When I was younger I went through a phase where I shoplifted makeup. Other kids were doing it and it made me feel like I was getting away with something, and it made me feel more like the other kids. I never got caught.

Mine would steal from their siblings all the time when they were younger. Now they know to ask. They would steal something then deny it. Even if I found it in their room, they didn't know how it got there.

Just because your daughter has AS doesn't mean it's harder for her to understand right and wrong. Some things may be harder for her to tolerate, but AS doesn't cause stealing.

How old is she?


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Tue Dec 13, 2011 2:23 pm

ASD children are not immune to all normal childhood stages, although they often will experience them at a-typical ages, and this sounds like a typical stage to me. If they want it to be so, they seem to be believe that they can make it so, and that isn't a lie - it is a statement of belief that they've made it so. I did pretty well treating it lightly with my kids, but getting the message through that it just doesn't work, and does more harm than good.


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Ria1989
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Tue Dec 13, 2011 10:18 pm

Sweetleaf wrote:
Ria1989 wrote:
When I worked with autistic children, one younger girl always took food she wasn't suppose to or toys. When she took food, it was simply because she was hungry and didn't understand that constantly eating sweets is bad. When it came to toys, she would throw tantrums and end up getting her way despite our efforts to keep the "forbidden" toys away. These toys were generally her brother's, or even sometimes her mom's phone.

What I noticed is her mom's failure to scold her, while her brother would get scolded for doing the same thing. She was smart, and she realized that she can get away with it (and believe me, she had a smile on her face while she did it!). It's not as if she naturally knew it was bad to do, but she knew it was a rule for her brother that didn't apply to her.


Another thing, this girl shares everything. Her dog would sit next to us and she would try to feed the dog as much food as she would feed herself. To her, everything was meant to be shared.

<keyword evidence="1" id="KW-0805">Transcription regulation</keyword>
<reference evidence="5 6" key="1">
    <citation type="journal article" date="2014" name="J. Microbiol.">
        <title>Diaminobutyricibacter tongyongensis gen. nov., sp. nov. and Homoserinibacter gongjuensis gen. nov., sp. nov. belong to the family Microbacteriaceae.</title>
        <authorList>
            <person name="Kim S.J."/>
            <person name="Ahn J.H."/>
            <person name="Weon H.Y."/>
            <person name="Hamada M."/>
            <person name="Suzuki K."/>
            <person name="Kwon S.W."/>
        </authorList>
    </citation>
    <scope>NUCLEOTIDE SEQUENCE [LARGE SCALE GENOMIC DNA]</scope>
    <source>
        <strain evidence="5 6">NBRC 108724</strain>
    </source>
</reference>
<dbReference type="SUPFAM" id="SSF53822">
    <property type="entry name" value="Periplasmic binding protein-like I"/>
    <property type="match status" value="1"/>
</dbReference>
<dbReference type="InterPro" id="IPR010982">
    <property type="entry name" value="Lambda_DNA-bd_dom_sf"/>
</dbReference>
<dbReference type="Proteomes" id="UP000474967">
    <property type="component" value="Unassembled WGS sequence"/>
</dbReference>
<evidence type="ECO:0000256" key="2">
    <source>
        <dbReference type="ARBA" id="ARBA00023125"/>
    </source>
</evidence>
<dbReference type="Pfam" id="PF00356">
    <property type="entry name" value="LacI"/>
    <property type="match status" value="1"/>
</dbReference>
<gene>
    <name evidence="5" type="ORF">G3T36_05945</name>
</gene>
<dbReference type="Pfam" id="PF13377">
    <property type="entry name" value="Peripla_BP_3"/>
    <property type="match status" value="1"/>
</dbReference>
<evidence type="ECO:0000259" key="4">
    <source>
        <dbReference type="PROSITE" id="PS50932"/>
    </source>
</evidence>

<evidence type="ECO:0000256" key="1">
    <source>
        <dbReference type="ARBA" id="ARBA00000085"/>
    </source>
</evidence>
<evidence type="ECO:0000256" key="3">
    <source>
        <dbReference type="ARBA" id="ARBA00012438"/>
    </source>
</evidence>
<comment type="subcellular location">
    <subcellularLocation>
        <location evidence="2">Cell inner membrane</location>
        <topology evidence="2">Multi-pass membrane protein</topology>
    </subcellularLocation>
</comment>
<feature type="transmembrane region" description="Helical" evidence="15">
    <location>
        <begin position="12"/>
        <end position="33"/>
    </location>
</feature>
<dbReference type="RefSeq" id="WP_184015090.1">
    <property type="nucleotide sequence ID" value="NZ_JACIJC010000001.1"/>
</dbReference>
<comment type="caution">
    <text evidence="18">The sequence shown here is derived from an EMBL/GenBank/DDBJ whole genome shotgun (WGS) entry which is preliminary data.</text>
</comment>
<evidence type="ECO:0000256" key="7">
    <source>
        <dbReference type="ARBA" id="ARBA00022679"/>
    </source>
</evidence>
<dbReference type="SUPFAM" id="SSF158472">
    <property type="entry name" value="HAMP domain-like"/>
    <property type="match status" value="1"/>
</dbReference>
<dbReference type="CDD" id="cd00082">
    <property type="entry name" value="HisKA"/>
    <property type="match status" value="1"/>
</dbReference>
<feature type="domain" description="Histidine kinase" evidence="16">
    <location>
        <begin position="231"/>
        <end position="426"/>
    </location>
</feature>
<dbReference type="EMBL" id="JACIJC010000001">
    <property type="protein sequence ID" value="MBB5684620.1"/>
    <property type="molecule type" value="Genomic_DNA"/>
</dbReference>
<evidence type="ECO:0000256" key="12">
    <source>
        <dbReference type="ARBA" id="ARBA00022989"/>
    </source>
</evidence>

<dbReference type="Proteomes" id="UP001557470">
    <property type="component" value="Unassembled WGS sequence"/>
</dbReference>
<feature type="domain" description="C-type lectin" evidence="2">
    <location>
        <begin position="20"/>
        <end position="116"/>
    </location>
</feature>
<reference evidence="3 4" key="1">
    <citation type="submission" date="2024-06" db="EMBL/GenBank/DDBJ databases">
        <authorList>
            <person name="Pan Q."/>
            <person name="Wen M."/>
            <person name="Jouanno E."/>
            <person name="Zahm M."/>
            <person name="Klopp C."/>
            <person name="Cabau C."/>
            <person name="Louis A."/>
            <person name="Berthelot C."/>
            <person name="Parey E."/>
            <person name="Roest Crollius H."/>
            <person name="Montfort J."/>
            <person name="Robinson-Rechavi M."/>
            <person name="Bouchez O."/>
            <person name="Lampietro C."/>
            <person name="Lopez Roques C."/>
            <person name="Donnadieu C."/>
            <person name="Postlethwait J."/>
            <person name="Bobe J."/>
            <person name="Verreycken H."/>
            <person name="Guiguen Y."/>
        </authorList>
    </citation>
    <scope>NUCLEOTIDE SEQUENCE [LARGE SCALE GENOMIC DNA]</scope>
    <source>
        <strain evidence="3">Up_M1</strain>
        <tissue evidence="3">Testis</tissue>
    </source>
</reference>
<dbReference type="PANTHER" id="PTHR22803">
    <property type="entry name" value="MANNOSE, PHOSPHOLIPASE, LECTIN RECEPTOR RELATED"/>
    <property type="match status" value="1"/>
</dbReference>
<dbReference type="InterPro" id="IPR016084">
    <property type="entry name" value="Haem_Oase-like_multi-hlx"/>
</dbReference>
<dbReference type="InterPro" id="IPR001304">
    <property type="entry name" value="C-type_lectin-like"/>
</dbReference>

When I was a kid getting scolded meant being screamed at and totally missing the point because I did not understand all the anger...so in my experiance that does not always help unless this scolding is at a normal volume and involves explaining why not to do something. But yes autism should not be an excuse to get away with stealing but a young child with autism might not quite comprehend that they are stealing so thats why I say that should be looked into first.


Yeah, I get what you mean. I guess I was more concerned about the mother's inconsistency and how it affected her children.

I don't think scolding is a good way to cease a negative behavior; even during therapy sessions, we eventually stopped negative reinforcement altogether because it doesn't adequately stop the behavior but generally produces more negative behaviors! I'm glad we concentrated more on positive reinforcement.


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Wed Dec 14, 2011 5:24 am

My daughter is now 18 and has big problems with stealing and always has. It's very much part of her AS. It's down to issues with obsessiveness, special interests, lack of impulse control, not connecting actions with consequences, not grasping the effect it has on the other person and probably a whole lot of other stuff I don't begin to understand. It was the stealing and her behaviours around it that led to her autism diagnosis.



Whoever
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Wed Dec 21, 2011 2:39 am